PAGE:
How you can turn your grief into a lasting legacy

By David Lamb CFP™ MCSI

The loss of a life partner is one of the most traumatic experiences we can have. But out of the resulting grief can emerge a lasting legacy, as our latest client case study shows.

With no children or close relatives, Louie and husband Norman were absolutely devoted to each other and did everything together.

One of their favourite holiday destinations was Speyside in Scotland, but three years after Norman passed away Louie had still not returned to the area – saying it would be just too painful to visit.

Financial planning projections showed Louie was financially secure, and her plan was to bequeath donations to Dogs Trust and other charities in her will.

We suggested to Louie that the charities could have a long wait and she may enjoy seeing the beneficiaries of her wealth by making donations now – an idea she loved. As this was also Norman’s money, we asked what he would have wanted.

He was very keen on rugby and hill walking and Louie felt sure that he would have liked to support his local rugby club and also to help to get underprivileged children out of the city and into his beloved mountains.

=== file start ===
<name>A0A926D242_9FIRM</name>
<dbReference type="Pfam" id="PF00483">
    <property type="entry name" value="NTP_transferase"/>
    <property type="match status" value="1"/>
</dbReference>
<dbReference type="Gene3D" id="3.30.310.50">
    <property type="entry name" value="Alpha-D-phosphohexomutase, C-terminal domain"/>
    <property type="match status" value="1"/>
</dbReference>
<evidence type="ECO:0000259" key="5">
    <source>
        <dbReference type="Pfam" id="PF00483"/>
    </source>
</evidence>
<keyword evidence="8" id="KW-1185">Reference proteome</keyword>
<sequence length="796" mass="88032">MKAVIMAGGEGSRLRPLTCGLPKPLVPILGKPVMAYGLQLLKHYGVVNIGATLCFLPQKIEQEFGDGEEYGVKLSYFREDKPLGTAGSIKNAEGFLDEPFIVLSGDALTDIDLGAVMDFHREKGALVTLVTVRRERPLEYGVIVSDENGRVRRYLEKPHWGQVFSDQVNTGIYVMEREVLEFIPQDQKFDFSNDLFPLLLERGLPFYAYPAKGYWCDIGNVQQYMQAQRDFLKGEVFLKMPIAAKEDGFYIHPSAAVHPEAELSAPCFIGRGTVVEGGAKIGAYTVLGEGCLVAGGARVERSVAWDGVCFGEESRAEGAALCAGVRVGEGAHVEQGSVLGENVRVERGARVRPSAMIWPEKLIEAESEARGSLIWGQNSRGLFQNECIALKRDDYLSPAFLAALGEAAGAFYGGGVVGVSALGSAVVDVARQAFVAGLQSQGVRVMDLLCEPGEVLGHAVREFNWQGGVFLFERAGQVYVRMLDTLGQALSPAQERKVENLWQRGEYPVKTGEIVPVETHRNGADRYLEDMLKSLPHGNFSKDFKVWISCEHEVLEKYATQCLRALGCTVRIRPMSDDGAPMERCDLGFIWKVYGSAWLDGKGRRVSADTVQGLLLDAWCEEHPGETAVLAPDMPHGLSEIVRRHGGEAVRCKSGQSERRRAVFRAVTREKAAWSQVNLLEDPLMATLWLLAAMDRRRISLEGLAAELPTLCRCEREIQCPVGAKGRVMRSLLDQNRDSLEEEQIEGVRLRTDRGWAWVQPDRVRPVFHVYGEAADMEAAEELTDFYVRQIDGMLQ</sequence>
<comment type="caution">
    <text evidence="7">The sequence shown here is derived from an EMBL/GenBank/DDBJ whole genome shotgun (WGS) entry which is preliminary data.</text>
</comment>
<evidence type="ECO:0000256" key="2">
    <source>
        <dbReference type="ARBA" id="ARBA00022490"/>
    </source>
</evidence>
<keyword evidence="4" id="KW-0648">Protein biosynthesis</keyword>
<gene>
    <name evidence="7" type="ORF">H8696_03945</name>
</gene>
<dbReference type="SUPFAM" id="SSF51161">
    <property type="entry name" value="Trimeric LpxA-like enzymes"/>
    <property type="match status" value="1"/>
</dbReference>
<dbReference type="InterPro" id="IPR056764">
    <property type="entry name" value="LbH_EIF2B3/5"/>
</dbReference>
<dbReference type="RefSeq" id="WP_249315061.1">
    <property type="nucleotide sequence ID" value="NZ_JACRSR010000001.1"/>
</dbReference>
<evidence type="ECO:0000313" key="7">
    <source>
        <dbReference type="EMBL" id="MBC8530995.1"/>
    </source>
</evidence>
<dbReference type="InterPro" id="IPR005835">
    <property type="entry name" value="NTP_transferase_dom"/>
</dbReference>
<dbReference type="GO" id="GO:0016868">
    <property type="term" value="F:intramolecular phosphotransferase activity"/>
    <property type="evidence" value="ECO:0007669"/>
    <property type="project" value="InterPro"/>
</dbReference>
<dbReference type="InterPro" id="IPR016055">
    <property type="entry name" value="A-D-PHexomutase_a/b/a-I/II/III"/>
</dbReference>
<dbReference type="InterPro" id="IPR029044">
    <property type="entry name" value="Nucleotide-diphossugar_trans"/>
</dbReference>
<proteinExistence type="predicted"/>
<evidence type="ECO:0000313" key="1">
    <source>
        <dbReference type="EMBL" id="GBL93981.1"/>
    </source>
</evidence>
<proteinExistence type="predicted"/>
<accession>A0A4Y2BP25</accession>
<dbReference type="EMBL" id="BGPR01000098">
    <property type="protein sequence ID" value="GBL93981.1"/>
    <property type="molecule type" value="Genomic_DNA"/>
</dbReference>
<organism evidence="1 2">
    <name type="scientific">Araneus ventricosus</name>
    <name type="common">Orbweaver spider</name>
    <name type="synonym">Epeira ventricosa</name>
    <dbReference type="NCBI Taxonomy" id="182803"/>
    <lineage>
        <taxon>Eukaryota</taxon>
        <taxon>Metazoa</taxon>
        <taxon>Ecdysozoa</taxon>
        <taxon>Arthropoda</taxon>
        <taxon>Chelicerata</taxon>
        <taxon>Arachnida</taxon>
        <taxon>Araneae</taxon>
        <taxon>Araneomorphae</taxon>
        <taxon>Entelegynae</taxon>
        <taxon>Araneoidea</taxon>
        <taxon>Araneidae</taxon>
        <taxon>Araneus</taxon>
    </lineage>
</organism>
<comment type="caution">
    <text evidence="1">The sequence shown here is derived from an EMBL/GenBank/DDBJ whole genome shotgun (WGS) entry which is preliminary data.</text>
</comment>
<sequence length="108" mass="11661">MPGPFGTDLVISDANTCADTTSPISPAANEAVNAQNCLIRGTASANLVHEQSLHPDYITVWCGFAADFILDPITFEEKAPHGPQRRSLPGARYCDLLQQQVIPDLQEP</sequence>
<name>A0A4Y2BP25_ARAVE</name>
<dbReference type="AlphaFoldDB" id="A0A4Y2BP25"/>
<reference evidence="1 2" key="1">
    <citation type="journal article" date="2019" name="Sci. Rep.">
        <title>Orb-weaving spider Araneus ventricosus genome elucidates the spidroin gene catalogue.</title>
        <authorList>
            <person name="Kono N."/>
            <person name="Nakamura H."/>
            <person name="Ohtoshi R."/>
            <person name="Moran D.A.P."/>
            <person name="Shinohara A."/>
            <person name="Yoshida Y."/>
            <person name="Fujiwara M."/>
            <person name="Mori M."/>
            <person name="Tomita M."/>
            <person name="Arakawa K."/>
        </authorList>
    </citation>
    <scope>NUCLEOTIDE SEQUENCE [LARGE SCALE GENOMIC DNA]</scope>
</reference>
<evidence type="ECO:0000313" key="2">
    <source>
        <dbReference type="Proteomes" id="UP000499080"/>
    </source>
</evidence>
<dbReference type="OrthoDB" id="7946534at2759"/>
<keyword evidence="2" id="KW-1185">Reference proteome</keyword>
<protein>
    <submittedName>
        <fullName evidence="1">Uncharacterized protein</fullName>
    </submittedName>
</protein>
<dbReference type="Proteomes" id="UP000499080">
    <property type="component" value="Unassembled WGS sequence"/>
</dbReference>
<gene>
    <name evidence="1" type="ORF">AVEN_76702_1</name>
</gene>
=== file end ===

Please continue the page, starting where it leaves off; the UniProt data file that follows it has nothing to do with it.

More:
She emailed the secretary of Norman’s first rugby club, while we contacted Glenmore Lodge, one of the country’s leading outward-bound centres.

We also suggested to Louie that, if we were going to help kids get into the mountains, we should also think about getting them down – so we also contacted Cairngorm Mountain Rescue.

After discussions Louie decided to fund a minibus for the rugby club and an expensive drone for the Mountain Rescue team. Glenmore Lodge are also developing a course, to run over 10 years, to train children in mountain skills, which will be in Norman’s name, with a plaque dedicated to him at the lodge.

The donations left a lasting legacy for Norman which gave Louie a huge morale boost and she is following the students’ progress with a keen interest.

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